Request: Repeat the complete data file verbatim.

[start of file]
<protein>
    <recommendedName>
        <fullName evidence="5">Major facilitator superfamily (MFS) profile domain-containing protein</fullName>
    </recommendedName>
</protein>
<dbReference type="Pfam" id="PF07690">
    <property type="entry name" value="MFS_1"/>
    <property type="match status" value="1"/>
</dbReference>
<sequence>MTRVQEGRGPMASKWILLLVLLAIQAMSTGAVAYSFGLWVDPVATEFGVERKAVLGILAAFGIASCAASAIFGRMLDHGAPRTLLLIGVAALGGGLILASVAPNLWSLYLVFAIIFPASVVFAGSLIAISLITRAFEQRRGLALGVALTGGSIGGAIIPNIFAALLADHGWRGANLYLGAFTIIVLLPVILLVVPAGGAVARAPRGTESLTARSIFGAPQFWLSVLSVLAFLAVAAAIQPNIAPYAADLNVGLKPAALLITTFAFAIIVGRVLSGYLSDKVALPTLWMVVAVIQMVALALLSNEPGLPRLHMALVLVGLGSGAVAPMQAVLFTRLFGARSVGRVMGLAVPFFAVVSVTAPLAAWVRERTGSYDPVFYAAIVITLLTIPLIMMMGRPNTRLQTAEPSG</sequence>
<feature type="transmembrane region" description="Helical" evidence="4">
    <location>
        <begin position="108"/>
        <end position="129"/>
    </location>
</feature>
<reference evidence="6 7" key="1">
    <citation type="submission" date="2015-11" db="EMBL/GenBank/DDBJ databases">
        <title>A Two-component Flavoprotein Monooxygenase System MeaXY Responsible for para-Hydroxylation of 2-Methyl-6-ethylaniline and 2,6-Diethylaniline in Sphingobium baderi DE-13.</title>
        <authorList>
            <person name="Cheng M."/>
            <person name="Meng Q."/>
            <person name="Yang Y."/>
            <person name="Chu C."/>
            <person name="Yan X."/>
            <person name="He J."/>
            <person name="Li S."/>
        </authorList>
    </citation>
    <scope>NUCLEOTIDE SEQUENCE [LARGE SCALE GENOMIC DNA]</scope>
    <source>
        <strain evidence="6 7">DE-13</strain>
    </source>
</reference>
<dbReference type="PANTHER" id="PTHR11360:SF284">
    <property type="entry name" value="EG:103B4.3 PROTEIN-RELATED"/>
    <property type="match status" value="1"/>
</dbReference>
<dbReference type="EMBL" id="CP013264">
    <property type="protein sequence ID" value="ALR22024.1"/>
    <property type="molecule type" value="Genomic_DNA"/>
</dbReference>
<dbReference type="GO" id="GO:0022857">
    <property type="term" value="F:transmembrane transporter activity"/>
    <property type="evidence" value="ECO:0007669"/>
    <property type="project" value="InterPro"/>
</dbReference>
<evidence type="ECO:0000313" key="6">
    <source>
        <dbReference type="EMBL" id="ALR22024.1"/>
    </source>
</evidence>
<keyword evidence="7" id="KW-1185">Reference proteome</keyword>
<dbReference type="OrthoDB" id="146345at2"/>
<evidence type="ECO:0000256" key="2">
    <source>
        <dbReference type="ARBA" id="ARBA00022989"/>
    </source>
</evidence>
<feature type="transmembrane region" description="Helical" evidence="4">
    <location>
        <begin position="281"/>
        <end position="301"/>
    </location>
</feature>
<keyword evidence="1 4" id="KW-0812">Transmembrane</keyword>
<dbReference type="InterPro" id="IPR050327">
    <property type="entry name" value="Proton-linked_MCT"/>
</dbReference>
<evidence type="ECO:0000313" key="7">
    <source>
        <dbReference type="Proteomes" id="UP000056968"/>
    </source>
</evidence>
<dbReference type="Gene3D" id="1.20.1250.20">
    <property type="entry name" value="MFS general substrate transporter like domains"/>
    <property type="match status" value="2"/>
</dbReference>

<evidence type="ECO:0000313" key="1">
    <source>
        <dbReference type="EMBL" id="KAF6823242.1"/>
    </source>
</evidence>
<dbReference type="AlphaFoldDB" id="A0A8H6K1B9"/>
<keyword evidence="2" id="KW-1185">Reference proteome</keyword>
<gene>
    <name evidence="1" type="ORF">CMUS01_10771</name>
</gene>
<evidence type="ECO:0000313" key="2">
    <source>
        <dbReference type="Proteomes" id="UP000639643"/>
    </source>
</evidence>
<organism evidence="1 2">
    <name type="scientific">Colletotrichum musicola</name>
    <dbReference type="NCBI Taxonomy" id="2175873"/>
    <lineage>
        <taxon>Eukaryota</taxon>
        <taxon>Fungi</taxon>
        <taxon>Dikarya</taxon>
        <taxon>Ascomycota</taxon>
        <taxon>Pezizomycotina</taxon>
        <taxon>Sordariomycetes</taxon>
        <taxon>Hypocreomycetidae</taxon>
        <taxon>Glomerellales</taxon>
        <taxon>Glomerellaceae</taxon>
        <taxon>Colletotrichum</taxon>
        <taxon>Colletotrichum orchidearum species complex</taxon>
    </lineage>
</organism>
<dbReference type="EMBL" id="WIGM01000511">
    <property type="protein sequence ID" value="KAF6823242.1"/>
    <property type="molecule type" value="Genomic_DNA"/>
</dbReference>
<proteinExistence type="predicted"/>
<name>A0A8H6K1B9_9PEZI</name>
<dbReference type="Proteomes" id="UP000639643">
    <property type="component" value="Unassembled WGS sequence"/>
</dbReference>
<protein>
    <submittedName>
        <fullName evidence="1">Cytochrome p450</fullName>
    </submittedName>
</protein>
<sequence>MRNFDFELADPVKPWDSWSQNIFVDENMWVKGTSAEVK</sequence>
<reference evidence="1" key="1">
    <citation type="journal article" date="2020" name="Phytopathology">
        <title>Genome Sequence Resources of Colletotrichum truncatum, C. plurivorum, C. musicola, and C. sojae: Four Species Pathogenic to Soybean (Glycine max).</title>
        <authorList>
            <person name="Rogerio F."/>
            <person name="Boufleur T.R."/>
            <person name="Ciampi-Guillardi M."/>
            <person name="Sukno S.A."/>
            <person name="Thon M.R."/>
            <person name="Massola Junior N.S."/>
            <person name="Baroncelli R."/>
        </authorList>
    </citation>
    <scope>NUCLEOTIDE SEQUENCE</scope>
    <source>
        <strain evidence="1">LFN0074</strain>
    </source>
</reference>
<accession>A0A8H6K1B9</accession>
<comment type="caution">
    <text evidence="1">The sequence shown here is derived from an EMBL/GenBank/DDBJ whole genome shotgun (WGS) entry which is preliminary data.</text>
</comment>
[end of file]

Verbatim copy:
<protein>
    <recommendedName>
        <fullName evidence="5">Major facilitator superfamily (MFS) profile domain-containing protein</fullName>
    </recommendedName>
</protein>
<dbReference type="Pfam" id="PF07690">
    <property type="entry name" value="MFS_1"/>
    <property type="match status" value="1"/>
</dbReference>
<sequence>MTRVQEGRGPMASKWILLLVLLAIQAMSTGAVAYSFGLWVDPVATEFGVERKAVLGILAAFGIASCAASAIFGRMLDHGAPRTLLLIGVAALGGGLILASVAPNLWSLYLVFAIIFPASVVFAGSLIAISLITRAFEQRRGLALGVALTGGSIGGAIIPNIFAALLADHGWRGANLYLGAFTIIVLLPVILLVVPAGGAVARAPRGTESLTARSIFGAPQFWLSVLSVLAFLAVAAAIQPNIAPYAADLNVGLKPAALLITTFAFAIIVGRVLSGYLSDKVALPTLWMVVAVIQMVALALLSNEPGLPRLHMALVLVGLGSGAVAPMQAVLFTRLFGARSVGRVMGLAVPFFAVVSVTAPLAAWVRERTGSYDPVFYAAIVITLLTIPLIMMMGRPNTRLQTAEPSG</sequence>
<feature type="transmembrane region" description="Helical" evidence="4">
    <location>
        <begin position="108"/>
        <end position="129"/>
    </location>
</feature>
<reference evidence="6 7" key="1">
    <citation type="submission" date="2015-11" db="EMBL/GenBank/DDBJ databases">
        <title>A Two-component Flavoprotein Monooxygenase System MeaXY Responsible for para-Hydroxylation of 2-Methyl-6-ethylaniline and 2,6-Diethylaniline in Sphingobium baderi DE-13.</title>
        <authorList>
            <person name="Cheng M."/>
            <person name="Meng Q."/>
            <person name="Yang Y."/>
            <person name="Chu C."/>
            <person name="Yan X."/>
            <person name="He J."/>
            <person name="Li S."/>
        </authorList>
    </citation>
    <scope>NUCLEOTIDE SEQUENCE [LARGE SCALE GENOMIC DNA]</scope>
    <source>
        <strain evidence="6 7">DE-13</strain>
    </source>
</reference>
<dbReference type="PANTHER" id="PTHR11360:SF284">
    <property type="entry name" value="EG:103B4.3 PROTEIN-RELATED"/>
    <property type="match status" value="1"/>
</dbReference>
<dbReference type="EMBL" id="CP013264">
    <property type="protein sequence ID" value="ALR22024.1"/>
    <property type="molecule type" value="Genomic_DNA"/>
</dbReference>
<dbReference type="GO" id="GO:0022857">
    <property type="term" value="F:transmembrane transporter activity"/>
    <property type="evidence" value="ECO:0007669"/>
    <property type="project" value="InterPro"/>
</dbReference>
<evidence type="ECO:0000313" key="6">
    <source>
        <dbReference type="EMBL" id="ALR22024.1"/>
    </source>
</evidence>
<keyword evidence="7" id="KW-1185">Reference proteome</keyword>
<dbReference type="OrthoDB" id="146345at2"/>
<evidence type="ECO:0000256" key="2">
    <source>
        <dbReference type="ARBA" id="ARBA00022989"/>
    </source>
</evidence>
<feature type="transmembrane region" description="Helical" evidence="4">
    <location>
        <begin position="281"/>
        <end position="301"/>
    </location>
</feature>
<keyword evidence="1 4" id="KW-0812">Transmembrane</keyword>
<dbReference type="InterPro" id="IPR050327">
    <property type="entry name" value="Proton-linked_MCT"/>
</dbReference>
<evidence type="ECO:0000313" key="7">
    <source>
        <dbReference type="Proteomes" id="UP000056968"/>
    </source>
</evidence>
<dbReference type="Gene3D" id="1.20.1250.20">
    <property type="entry name" value="MFS general substrate transporter like domains"/>
    <property type="match status" value="2"/>
</dbReference>

<evidence type="ECO:0000313" key="1">
    <source>
        <dbReference type="EMBL" id="KAF6823242.1"/>
    </source>
</evidence>
<dbReference type="AlphaFoldDB" id="A0A8H6K1B9"/>
<keyword evidence="2" id="KW-1185">Reference proteome</keyword>
<gene>
    <name evidence="1" type="ORF">CMUS01_10771</name>
</gene>
<evidence type="ECO:0000313" key="2">
    <source>
        <dbReference type="Proteomes" id="UP000639643"/>
    </source>
</evidence>
<organism evidence="1 2">
    <name type="scientific">Colletotrichum musicola</name>
    <dbReference type="NCBI Taxonomy" id="2175873"/>
    <lineage>
        <taxon>Eukaryota</taxon>
        <taxon>Fungi</taxon>
        <taxon>Dikarya</taxon>
        <taxon>Ascomycota</taxon>
        <taxon>Pezizomycotina</taxon>
        <taxon>Sordariomycetes</taxon>
        <taxon>Hypocreomycetidae</taxon>
        <taxon>Glomerellales</taxon>
        <taxon>Glomerellaceae</taxon>
        <taxon>Colletotrichum</taxon>
        <taxon>Colletotrichum orchidearum species complex</taxon>
    </lineage>
</organism>
<dbReference type="EMBL" id="WIGM01000511">
    <property type="protein sequence ID" value="KAF6823242.1"/>
    <property type="molecule type" value="Genomic_DNA"/>
</dbReference>
<proteinExistence type="predicted"/>
<name>A0A8H6K1B9_9PEZI</name>
<dbReference type="Proteomes" id="UP000639643">
    <property type="component" value="Unassembled WGS sequence"/>
</dbReference>
<protein>
    <submittedName>
        <fullName evidence="1">Cytochrome p450</fullName>
    </submittedName>
</protein>
<sequence>MRNFDFELADPVKPWDSWSQNIFVDENMWVKGTSAEVK</sequence>
<reference evidence="1" key="1">
    <citation type="journal article" date="2020" name="Phytopathology">
        <title>Genome Sequence Resources of Colletotrichum truncatum, C. plurivorum, C. musicola, and C. sojae: Four Species Pathogenic to Soybean (Glycine max).</title>
        <authorList>
            <person name="Rogerio F."/>
            <person name="Boufleur T.R."/>
            <person name="Ciampi-Guillardi M."/>
            <person name="Sukno S.A."/>
            <person name="Thon M.R."/>
            <person name="Massola Junior N.S."/>
            <person name="Baroncelli R."/>
        </authorList>
    </citation>
    <scope>NUCLEOTIDE SEQUENCE</scope>
    <source>
        <strain evidence="1">LFN0074</strain>
    </source>
</reference>
<accession>A0A8H6K1B9</accession>
<comment type="caution">
    <text evidence="1">The sequence shown here is derived from an EMBL/GenBank/DDBJ whole genome shotgun (WGS) entry which is preliminary data.</text>
</comment>